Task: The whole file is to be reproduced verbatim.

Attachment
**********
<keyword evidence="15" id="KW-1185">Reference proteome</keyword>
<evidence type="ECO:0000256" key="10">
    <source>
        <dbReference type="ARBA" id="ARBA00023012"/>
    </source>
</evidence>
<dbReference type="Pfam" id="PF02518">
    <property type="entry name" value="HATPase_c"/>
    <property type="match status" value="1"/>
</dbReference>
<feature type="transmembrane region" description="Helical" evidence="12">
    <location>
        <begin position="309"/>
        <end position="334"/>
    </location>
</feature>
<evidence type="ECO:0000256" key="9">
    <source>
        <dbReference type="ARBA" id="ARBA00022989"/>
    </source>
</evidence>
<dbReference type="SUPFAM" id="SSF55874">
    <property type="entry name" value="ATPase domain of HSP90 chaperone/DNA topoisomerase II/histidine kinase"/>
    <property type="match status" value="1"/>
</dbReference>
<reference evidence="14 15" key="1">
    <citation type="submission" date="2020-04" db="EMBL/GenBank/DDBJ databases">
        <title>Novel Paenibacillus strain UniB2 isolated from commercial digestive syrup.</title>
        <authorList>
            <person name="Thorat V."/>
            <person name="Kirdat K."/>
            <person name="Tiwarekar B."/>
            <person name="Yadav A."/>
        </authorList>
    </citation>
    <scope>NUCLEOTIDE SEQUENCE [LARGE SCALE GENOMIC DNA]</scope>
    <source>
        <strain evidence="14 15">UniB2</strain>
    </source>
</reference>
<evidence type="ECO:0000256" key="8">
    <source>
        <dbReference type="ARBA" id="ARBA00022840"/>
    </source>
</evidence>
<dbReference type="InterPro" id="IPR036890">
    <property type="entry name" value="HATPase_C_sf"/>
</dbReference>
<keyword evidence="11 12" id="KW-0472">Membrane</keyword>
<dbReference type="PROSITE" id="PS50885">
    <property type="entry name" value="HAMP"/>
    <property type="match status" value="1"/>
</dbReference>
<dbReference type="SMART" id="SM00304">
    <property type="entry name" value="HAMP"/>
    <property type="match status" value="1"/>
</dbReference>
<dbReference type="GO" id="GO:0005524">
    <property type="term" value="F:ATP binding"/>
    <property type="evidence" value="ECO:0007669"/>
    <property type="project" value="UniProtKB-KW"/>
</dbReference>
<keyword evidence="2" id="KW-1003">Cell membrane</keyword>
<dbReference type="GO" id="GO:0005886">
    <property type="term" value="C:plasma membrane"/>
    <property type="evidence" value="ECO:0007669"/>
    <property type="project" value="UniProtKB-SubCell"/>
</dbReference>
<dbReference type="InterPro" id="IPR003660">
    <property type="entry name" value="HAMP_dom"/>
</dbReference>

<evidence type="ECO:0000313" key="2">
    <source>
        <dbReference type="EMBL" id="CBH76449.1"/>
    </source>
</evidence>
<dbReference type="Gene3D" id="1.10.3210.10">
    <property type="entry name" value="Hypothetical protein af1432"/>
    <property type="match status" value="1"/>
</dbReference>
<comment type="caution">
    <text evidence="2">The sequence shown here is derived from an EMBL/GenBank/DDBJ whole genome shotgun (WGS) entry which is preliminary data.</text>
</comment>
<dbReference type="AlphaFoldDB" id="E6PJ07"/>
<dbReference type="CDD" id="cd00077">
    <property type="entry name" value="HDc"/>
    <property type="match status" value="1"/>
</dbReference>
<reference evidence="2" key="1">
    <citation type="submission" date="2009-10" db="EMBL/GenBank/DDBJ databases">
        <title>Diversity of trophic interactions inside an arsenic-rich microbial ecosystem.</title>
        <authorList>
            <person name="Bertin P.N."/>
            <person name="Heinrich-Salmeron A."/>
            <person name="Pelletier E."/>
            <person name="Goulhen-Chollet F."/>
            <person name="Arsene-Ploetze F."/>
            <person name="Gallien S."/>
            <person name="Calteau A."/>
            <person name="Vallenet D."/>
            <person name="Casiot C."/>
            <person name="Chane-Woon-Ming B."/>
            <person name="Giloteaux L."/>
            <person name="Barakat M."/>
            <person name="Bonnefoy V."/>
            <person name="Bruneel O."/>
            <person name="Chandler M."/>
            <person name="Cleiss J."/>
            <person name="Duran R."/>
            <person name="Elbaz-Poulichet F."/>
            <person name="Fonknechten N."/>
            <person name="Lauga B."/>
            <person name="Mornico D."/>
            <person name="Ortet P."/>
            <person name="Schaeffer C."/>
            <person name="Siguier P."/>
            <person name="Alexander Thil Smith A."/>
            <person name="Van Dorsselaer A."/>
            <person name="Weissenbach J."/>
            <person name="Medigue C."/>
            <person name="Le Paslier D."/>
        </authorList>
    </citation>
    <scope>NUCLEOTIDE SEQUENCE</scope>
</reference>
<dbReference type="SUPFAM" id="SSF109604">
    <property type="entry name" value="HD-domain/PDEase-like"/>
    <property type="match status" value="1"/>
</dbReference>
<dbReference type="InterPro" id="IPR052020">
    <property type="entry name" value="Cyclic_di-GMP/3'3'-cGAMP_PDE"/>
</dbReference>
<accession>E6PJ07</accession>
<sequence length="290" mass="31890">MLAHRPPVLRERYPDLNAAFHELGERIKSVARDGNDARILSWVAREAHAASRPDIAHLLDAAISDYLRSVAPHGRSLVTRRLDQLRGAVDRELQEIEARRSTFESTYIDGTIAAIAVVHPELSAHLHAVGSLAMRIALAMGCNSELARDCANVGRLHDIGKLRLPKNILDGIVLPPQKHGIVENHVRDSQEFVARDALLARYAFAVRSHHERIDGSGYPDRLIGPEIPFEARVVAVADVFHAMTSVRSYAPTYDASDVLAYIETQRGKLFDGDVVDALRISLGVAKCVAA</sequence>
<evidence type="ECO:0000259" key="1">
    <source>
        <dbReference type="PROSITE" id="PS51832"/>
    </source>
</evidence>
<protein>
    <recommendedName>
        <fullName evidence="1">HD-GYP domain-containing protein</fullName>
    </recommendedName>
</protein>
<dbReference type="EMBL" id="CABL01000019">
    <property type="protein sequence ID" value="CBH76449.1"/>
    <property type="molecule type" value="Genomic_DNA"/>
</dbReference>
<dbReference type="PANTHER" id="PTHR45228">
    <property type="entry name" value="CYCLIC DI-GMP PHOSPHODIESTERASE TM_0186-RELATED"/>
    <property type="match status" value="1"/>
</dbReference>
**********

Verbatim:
<keyword evidence="15" id="KW-1185">Reference proteome</keyword>
<evidence type="ECO:0000256" key="10">
    <source>
        <dbReference type="ARBA" id="ARBA00023012"/>
    </source>
</evidence>
<dbReference type="Pfam" id="PF02518">
    <property type="entry name" value="HATPase_c"/>
    <property type="match status" value="1"/>
</dbReference>
<feature type="transmembrane region" description="Helical" evidence="12">
    <location>
        <begin position="309"/>
        <end position="334"/>
    </location>
</feature>
<evidence type="ECO:0000256" key="9">
    <source>
        <dbReference type="ARBA" id="ARBA00022989"/>
    </source>
</evidence>
<dbReference type="SUPFAM" id="SSF55874">
    <property type="entry name" value="ATPase domain of HSP90 chaperone/DNA topoisomerase II/histidine kinase"/>
    <property type="match status" value="1"/>
</dbReference>
<reference evidence="14 15" key="1">
    <citation type="submission" date="2020-04" db="EMBL/GenBank/DDBJ databases">
        <title>Novel Paenibacillus strain UniB2 isolated from commercial digestive syrup.</title>
        <authorList>
            <person name="Thorat V."/>
            <person name="Kirdat K."/>
            <person name="Tiwarekar B."/>
            <person name="Yadav A."/>
        </authorList>
    </citation>
    <scope>NUCLEOTIDE SEQUENCE [LARGE SCALE GENOMIC DNA]</scope>
    <source>
        <strain evidence="14 15">UniB2</strain>
    </source>
</reference>
<evidence type="ECO:0000256" key="8">
    <source>
        <dbReference type="ARBA" id="ARBA00022840"/>
    </source>
</evidence>
<dbReference type="InterPro" id="IPR036890">
    <property type="entry name" value="HATPase_C_sf"/>
</dbReference>
<keyword evidence="11 12" id="KW-0472">Membrane</keyword>
<dbReference type="PROSITE" id="PS50885">
    <property type="entry name" value="HAMP"/>
    <property type="match status" value="1"/>
</dbReference>
<dbReference type="SMART" id="SM00304">
    <property type="entry name" value="HAMP"/>
    <property type="match status" value="1"/>
</dbReference>
<dbReference type="GO" id="GO:0005524">
    <property type="term" value="F:ATP binding"/>
    <property type="evidence" value="ECO:0007669"/>
    <property type="project" value="UniProtKB-KW"/>
</dbReference>
<keyword evidence="2" id="KW-1003">Cell membrane</keyword>
<dbReference type="GO" id="GO:0005886">
    <property type="term" value="C:plasma membrane"/>
    <property type="evidence" value="ECO:0007669"/>
    <property type="project" value="UniProtKB-SubCell"/>
</dbReference>
<dbReference type="InterPro" id="IPR003660">
    <property type="entry name" value="HAMP_dom"/>
</dbReference>

<evidence type="ECO:0000313" key="2">
    <source>
        <dbReference type="EMBL" id="CBH76449.1"/>
    </source>
</evidence>
<dbReference type="Gene3D" id="1.10.3210.10">
    <property type="entry name" value="Hypothetical protein af1432"/>
    <property type="match status" value="1"/>
</dbReference>
<comment type="caution">
    <text evidence="2">The sequence shown here is derived from an EMBL/GenBank/DDBJ whole genome shotgun (WGS) entry which is preliminary data.</text>
</comment>
<dbReference type="AlphaFoldDB" id="E6PJ07"/>
<dbReference type="CDD" id="cd00077">
    <property type="entry name" value="HDc"/>
    <property type="match status" value="1"/>
</dbReference>
<reference evidence="2" key="1">
    <citation type="submission" date="2009-10" db="EMBL/GenBank/DDBJ databases">
        <title>Diversity of trophic interactions inside an arsenic-rich microbial ecosystem.</title>
        <authorList>
            <person name="Bertin P.N."/>
            <person name="Heinrich-Salmeron A."/>
            <person name="Pelletier E."/>
            <person name="Goulhen-Chollet F."/>
            <person name="Arsene-Ploetze F."/>
            <person name="Gallien S."/>
            <person name="Calteau A."/>
            <person name="Vallenet D."/>
            <person name="Casiot C."/>
            <person name="Chane-Woon-Ming B."/>
            <person name="Giloteaux L."/>
            <person name="Barakat M."/>
            <person name="Bonnefoy V."/>
            <person name="Bruneel O."/>
            <person name="Chandler M."/>
            <person name="Cleiss J."/>
            <person name="Duran R."/>
            <person name="Elbaz-Poulichet F."/>
            <person name="Fonknechten N."/>
            <person name="Lauga B."/>
            <person name="Mornico D."/>
            <person name="Ortet P."/>
            <person name="Schaeffer C."/>
            <person name="Siguier P."/>
            <person name="Alexander Thil Smith A."/>
            <person name="Van Dorsselaer A."/>
            <person name="Weissenbach J."/>
            <person name="Medigue C."/>
            <person name="Le Paslier D."/>
        </authorList>
    </citation>
    <scope>NUCLEOTIDE SEQUENCE</scope>
</reference>
<dbReference type="SUPFAM" id="SSF109604">
    <property type="entry name" value="HD-domain/PDEase-like"/>
    <property type="match status" value="1"/>
</dbReference>
<dbReference type="InterPro" id="IPR052020">
    <property type="entry name" value="Cyclic_di-GMP/3'3'-cGAMP_PDE"/>
</dbReference>
<accession>E6PJ07</accession>
<sequence length="290" mass="31890">MLAHRPPVLRERYPDLNAAFHELGERIKSVARDGNDARILSWVAREAHAASRPDIAHLLDAAISDYLRSVAPHGRSLVTRRLDQLRGAVDRELQEIEARRSTFESTYIDGTIAAIAVVHPELSAHLHAVGSLAMRIALAMGCNSELARDCANVGRLHDIGKLRLPKNILDGIVLPPQKHGIVENHVRDSQEFVARDALLARYAFAVRSHHERIDGSGYPDRLIGPEIPFEARVVAVADVFHAMTSVRSYAPTYDASDVLAYIETQRGKLFDGDVVDALRISLGVAKCVAA</sequence>
<evidence type="ECO:0000259" key="1">
    <source>
        <dbReference type="PROSITE" id="PS51832"/>
    </source>
</evidence>
<protein>
    <recommendedName>
        <fullName evidence="1">HD-GYP domain-containing protein</fullName>
    </recommendedName>
</protein>
<dbReference type="EMBL" id="CABL01000019">
    <property type="protein sequence ID" value="CBH76449.1"/>
    <property type="molecule type" value="Genomic_DNA"/>
</dbReference>
<dbReference type="PANTHER" id="PTHR45228">
    <property type="entry name" value="CYCLIC DI-GMP PHOSPHODIESTERASE TM_0186-RELATED"/>
    <property type="match status" value="1"/>
</dbReference>